Written by Dr. Jan Kunde Last updated: Friday, 28 August 2020
Fascia runs through the muscles © rosifan19 – Fotolia.com
Fascia therapy, fascia massage, stuck fascia – fascia is currently on everyone’s lips. Super athletes are said to achieve true peak performance through fascia training, old people become young and fit again, pain in the back, neck and feet disappears and even cellulite is said to improve through fascia training. That sounds like an anti-aging miracle cure! But what are fasciae actually?
Fascia and connective tissue – more important than thought
In the past, little importance was attached to connective tissue. This has changed – today it is recognized that the fibrous and collagen-containing connective tissue is of enormous importance. This connective tissue is collectively referred to as “fascia”. Fasciae form a three-dimensional network that runs through the entire body. They envelop individual muscle fibers, organs or even form ligaments, tendons and joint capsules. The term fascia comes from Latin and means “bundle” or “band.”
Anyone who has ever cut meat is familiar with the ligaments and skins that run through the meat. Particularly in coarse-fibered beef, the small slippery membranes that surround each bundle of muscle fibers and ensure that they can move against each other are easy to see – it is precisely these light-colored membranes and bands that are the fasciae.
Only healthy fasciae are functional
Scientists agree that fasciae are much more important than long thought. Fasciae are responsible for the movement and performance of our muscles. If the function of the fasciae is disturbed, this leads to tension, disturbed force transmission or incorrect body perception. It is believed that disruption of fascia function can be the cause of back pain and other ailments.
Fasciae are divided into three layers
There is not just one type of fascia in our body. Fasciae perform a variety of tasks. Accordingly, fasciae are divided into (at least) three different forms. For those who want to know more, the book Fascia – Tissue of Life: The Mysterious Network of the Body and Its Significance for Our Health provides a very detailed look at fascia.
Superficial fascia (Fascia superfiscialis) – the Bodysuit
The superficial fasciae surround our body like a suit (bodysuit). They hold and connect our organs and muscles, store fat and water and ensure that the organs can move. Over 80% of nerve endings are located in the superficial fasciae and thus provide us with information on the perception of our own body (proprioception).
Deep fasciae (septa and septa)
The deep fasciae are very rich in fibers and enclose
en individual muscle fibers, entire muscles, bones and joints. They can reach considerable thickness, such as the long fibrous band on the outside of the thighs or the plantar fascia that spans the arch of the foot.
The deep-lying fasciae have numerous nerves and receptors that respond to temperature and other chemical or mechanical stimuli. They provide us with information about movements of our body in space and the position of our body parts in relation to each other. For this reason – and because of the many nerve endings in the superficial fascia – some scientists refer to fascia as a sensory organ.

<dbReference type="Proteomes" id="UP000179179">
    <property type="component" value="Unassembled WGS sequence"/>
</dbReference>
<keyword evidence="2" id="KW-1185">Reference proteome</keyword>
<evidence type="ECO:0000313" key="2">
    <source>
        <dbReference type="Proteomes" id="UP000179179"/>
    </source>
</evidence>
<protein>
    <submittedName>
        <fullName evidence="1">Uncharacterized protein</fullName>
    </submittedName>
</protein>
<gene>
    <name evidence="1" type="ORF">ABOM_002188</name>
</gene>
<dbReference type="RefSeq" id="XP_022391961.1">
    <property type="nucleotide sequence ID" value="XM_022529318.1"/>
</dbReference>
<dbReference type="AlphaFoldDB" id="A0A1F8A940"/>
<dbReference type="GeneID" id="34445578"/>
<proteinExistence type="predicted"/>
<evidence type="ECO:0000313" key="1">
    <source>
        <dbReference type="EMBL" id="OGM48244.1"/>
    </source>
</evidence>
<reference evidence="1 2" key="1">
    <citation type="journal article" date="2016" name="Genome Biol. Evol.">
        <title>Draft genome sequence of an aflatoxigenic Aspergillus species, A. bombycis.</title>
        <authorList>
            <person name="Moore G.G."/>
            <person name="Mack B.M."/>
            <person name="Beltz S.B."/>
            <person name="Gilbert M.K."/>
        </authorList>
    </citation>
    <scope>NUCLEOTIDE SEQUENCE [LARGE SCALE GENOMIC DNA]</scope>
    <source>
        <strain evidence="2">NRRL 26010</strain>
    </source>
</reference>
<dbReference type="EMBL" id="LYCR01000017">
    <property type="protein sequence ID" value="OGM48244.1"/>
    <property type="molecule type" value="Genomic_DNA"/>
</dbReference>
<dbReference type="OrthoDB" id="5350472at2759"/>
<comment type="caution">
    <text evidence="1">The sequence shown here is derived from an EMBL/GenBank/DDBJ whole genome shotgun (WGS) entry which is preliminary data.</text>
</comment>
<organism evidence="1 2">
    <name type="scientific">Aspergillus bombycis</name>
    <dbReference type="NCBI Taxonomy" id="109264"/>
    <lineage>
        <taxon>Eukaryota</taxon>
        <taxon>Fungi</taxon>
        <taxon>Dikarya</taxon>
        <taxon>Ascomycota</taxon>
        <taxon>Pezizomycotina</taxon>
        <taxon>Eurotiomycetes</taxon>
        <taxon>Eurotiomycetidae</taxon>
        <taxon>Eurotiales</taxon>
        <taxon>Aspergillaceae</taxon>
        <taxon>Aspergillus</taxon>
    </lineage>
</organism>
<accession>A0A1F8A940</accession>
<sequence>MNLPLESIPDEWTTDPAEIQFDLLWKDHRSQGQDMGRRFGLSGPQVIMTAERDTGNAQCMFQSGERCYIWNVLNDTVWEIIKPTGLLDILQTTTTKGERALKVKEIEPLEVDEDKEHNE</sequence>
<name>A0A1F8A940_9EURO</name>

Visceral fascia is the term used to describe the part of connective tissue that surrounds and supports our internal organs
Structure and composition of fasc
consist primarily of water and proteins. The two structural proteins collagen and elastin are responsible for the lattice-like structure of the connective tissue. This makes it ideal for reacting to stress. When stretched, it pulls apart; when shortened, it folds together. The exact composition varies depending on the function. Sometimes the proportion of firm tissue is higher, sometimes the structure is rather loose.
Adhesive fascia as a cause of pain
Lymphatic passages and blood vessels run through the fasciae and ensure the supply of oxygen and all vital nutrients, but also the removal of waste products and toxins. To keep things running smoothly, we need to keep our bodies moving. Lack of movement and stress cause the fascia to stick together, the structure can change and the inflow of nutrients and the removal of waste products is disturbed. In the end, hard “muscle knots” can form that hurt. Often, mobility is also limited because muscle fibers no longer glide smoothly past each other.
A lack of hydration is also poison for our fasciae. In order for the collagen and elastin fibers to remain supple and downright slippery, they need sufficient moisture. Older people often drink too little, causing the fascia to stick together. This can lead to painful changes in the structure.
Exercise and adequate hydration are the friends of our fasciae. With targeted exercise, you can train your fascia, release adhesions, and (re)gain better overall mobility and body awareness.
Healthy fascia requires patience
If you start to train your fascia and support the connective tissue with targeted exercises, you need patience. It can take up to two years until the entire connective tissue has renewed itself. However, you will notice the first effects immediately after training or therapy of the fasciae Those who train regularly, however, will be richly rewarded. Fascia training can not only reduce cellulite, but also relieve pain and tension in the neck, shoulders and feet. For more on fascia training, see our article Fascia training: younger, smoother, more flexible by bouncing and rolling?
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